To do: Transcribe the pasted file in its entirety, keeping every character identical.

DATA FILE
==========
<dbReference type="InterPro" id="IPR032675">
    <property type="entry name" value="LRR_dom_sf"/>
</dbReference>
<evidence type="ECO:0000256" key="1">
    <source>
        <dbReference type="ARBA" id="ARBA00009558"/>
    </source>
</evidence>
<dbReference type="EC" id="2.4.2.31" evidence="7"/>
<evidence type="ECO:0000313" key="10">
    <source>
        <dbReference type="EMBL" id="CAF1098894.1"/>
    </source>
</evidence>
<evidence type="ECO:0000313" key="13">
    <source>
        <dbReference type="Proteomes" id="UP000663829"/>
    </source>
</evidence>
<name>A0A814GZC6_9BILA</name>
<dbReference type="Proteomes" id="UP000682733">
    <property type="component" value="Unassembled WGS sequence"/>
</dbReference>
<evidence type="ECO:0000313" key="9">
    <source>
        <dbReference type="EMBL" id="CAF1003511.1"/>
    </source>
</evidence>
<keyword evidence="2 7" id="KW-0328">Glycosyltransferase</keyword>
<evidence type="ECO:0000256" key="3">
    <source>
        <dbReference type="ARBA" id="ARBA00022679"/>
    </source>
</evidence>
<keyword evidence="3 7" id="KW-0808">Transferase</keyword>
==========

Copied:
<dbReference type="InterPro" id="IPR032675">
    <property type="entry name" value="LRR_dom_sf"/>
</dbReference>
<evidence type="ECO:0000256" key="1">
    <source>
        <dbReference type="ARBA" id="ARBA00009558"/>
    </source>
</evidence>
<dbReference type="EC" id="2.4.2.31" evidence="7"/>
<evidence type="ECO:0000313" key="10">
    <source>
        <dbReference type="EMBL" id="CAF1098894.1"/>
    </source>
</evidence>
<evidence type="ECO:0000313" key="13">
    <source>
        <dbReference type="Proteomes" id="UP000663829"/>
    </source>
</evidence>
<name>A0A814GZC6_9BILA</name>
<dbReference type="Proteomes" id="UP000682733">
    <property type="component" value="Unassembled WGS sequence"/>
</dbReference>
<evidence type="ECO:0000313" key="9">
    <source>
        <dbReference type="EMBL" id="CAF1003511.1"/>
    </source>
</evidence>
<keyword evidence="2 7" id="KW-0328">Glycosyltransferase</keyword>
<evidence type="ECO:0000256" key="3">
    <source>
        <dbReference type="ARBA" id="ARBA00022679"/>
    </source>
</evidence>
<keyword evidence="3 7" id="KW-0808">Transferase</keyword>